A lone Sycamore Tree that stands on Hadrian's Wall and is considered the most photographed spot in the Northumberland National Park.
A mini version of the Angel Of The North standing in a field near Hexham.
A beautiful little barn used to collect tithes in the middle ages.
Northumberlandia is a unique landform sculpture near Cramlington, opened by Princess Anne in 2012.
Causey Arch is the oldest surviving single-arch railway bridge in the world.
Anglo-Saxon Monastery where St Bede spent his life from the age of seven.
A country manor house with beautiful gardens, an observatory, old church and ruined pele tower.
Group of islands off the coast of Northumberland.
Ruins of the Church of the Holy Cross that is nearly 900 years old.
A trail of 12 bird related art exhibits dotted around the town of Amble. Find their exact whereabouts with our handy map and exact locations.
A small suspension footbridge crossing the river Wansbeck.
A 14th-century fortification on the coast of Northumberland between the villages of Craster and Embleton. Built by Earl Thomas of Lancaster between 1313 and 1322.
A cool little lime kiln up the side of a hill in Slaggyford.
A natural tidal pool in Cullecoats that was expanded for swimmers in the 19th century.
A nature reserve set within Gosforth Park where you can see birds, otters, deer and much more.
A ruined Priory on the Holy Island of Lindisfarne, widely considered to be the birthplace of Christianity in England.
Remains of the 14th century walls that were built around Newcastle Upon Tyne.
A 15 hectare public park, right in the centre of Newcastle, dating from the 1880s and associated with, and named after two major exhibitions, the Royal Jubilee Exhibition of 1887 and the 1929 North East Coast Exhibition.
A prehistoric standing stone with cup markings.
Decommissioned leading lights in North Shields.
A Grade I listed, 12th Century ruined castle on the banks of the River Tees in Barnard Castle
An old ruined windmill sitting in Armstrong Park.
A restored 19th century mining museum in the centre of the North Pennines Area of Outstanding Natural Beauty, where you can experience the life and work of the lead mining families of the North Pennines.
Built in the 1870s, it was the first lighthouse in the world to be designed and built specifically to use alternating electric current.
A spacecraft-like old concrete water tower, standing in the fields near Amble.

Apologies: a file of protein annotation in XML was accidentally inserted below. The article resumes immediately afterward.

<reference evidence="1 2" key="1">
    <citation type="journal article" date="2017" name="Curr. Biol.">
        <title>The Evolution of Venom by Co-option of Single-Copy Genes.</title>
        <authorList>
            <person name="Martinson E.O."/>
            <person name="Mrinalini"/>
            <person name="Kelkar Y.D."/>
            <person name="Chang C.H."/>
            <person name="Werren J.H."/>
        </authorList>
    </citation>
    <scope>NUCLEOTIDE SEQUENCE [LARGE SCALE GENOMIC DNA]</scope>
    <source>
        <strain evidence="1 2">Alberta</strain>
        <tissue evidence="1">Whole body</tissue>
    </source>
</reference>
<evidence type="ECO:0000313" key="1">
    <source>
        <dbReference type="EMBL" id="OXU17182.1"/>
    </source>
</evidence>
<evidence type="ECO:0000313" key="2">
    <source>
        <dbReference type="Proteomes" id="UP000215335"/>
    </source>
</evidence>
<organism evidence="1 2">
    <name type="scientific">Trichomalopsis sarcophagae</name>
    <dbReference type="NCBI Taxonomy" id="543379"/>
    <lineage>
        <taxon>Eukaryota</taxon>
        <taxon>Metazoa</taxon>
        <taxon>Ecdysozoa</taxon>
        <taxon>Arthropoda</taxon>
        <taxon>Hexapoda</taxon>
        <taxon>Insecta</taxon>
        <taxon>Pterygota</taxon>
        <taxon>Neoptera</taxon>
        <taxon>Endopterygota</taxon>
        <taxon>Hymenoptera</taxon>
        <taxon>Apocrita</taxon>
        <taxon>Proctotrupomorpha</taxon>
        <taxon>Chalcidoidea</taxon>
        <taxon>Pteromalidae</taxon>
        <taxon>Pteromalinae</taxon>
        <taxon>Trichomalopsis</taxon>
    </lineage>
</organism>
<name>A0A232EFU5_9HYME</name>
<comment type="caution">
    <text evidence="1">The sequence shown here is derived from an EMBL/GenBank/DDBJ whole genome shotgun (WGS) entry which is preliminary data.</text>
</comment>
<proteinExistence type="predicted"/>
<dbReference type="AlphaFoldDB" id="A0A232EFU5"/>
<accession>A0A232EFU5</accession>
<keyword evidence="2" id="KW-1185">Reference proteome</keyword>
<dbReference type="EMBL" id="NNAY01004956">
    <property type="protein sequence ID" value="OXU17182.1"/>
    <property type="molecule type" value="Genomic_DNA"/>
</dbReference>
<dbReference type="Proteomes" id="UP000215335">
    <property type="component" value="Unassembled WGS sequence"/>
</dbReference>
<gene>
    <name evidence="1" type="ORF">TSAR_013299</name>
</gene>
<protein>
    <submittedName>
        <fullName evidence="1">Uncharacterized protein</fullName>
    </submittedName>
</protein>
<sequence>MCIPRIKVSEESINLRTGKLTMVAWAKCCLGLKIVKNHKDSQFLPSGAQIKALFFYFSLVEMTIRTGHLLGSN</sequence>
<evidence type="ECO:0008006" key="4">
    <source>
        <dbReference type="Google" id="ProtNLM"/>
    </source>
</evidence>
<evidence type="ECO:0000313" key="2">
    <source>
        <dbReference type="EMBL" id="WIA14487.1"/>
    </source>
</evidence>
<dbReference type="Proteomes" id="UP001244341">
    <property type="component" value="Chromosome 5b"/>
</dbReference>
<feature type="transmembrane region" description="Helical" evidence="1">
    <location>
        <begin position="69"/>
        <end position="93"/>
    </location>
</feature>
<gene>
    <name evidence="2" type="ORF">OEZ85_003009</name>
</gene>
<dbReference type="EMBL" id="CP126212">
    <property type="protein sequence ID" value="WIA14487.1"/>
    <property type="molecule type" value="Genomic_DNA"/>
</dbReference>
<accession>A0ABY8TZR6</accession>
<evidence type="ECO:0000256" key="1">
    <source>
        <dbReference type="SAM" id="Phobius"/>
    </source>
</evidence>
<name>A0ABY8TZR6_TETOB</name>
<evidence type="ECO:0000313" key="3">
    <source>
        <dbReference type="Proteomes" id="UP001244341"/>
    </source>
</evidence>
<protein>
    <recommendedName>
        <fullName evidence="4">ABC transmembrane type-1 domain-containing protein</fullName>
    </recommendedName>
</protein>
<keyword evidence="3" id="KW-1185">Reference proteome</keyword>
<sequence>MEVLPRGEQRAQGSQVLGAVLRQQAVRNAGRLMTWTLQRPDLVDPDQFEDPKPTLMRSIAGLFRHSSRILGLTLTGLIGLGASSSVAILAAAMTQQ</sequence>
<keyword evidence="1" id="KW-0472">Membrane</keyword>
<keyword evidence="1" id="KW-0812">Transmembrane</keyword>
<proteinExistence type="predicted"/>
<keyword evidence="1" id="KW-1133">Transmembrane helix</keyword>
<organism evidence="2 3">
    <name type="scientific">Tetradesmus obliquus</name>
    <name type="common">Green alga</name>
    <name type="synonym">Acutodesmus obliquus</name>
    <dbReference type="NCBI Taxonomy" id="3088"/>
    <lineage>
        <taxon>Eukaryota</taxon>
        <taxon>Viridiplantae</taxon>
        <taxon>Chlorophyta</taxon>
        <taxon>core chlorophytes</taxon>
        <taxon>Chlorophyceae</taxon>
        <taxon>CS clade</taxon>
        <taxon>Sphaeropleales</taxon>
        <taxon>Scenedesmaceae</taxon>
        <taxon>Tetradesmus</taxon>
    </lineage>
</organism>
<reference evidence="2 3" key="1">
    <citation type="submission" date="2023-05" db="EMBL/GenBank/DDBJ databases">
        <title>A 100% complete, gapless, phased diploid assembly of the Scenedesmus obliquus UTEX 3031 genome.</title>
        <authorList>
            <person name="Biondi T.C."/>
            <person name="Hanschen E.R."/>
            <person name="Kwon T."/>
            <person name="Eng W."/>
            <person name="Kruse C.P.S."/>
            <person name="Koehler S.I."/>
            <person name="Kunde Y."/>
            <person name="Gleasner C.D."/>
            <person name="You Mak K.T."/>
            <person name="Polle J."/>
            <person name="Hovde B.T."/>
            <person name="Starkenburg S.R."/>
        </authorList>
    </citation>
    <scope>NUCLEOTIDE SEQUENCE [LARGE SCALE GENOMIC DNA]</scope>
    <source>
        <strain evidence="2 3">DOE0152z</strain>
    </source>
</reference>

A slightly ruined lime kiln in Hepple, just west of Rothbury.
A fine example of a 16th-century tower house, located just west of the village of Gordon, in the Scottish Borders
A Country Park and lake on the outskirts of Newcastle Upon Tyne
Beautiful 360 hectare woodland, great for walkers, cyclists and horse riders.
A 13th century priory twixt manor house that was a retirement home and also a retreat for the Durham Monks.
A beautiful tower sitting atop the crag of Lady Hill near Kelso.
Fisherman and his dog daubed on the back of a wall at Blyth Harbour.
The ruins of an old lead and fluorspar mine in the Pennines with the headframe and some buildings still visible.
Stepping stones over Ladyburn Lake in Druridge Bay Country Park.
A traditional Victorian Park packed with features sitting between Tynemouth and North Shields.
Manor house associated with the family of George Washington, first president of the USA.
An old water tower from Broomhill Colliery that was sold at auction to be a house.
Another beauty of a lime kiln situated in Low Alwinton.
A sculpture park and art exhibition space set within the grounds of Cheeseburn Grange, near Ponteland.
A modern day folly set in the Lilburn Tower estate next to the Hurl Stone.
Statue to Henry Percy, also known as Harry Hotspur, Alnwick's most famous Knight and one of Shakespeare's best known characters.
25 bronze lion sculptures by artists Gillie and Marc, temporarily on display in Exhibition Park.
24 hectare park with lake, woodland and waymarked paths in the heart of Gateshead.
Disused steel furnace and woodland walk, managed by English Heritage.
Cathedral of Newcastle upon Tyne, originally built in 1091.
The Grade I listed Cathedral Church of St Mary, Newcastle's Catholic and first Cathedral.
A standing stone celebrating the Jubilee of Queen Elizabeth II.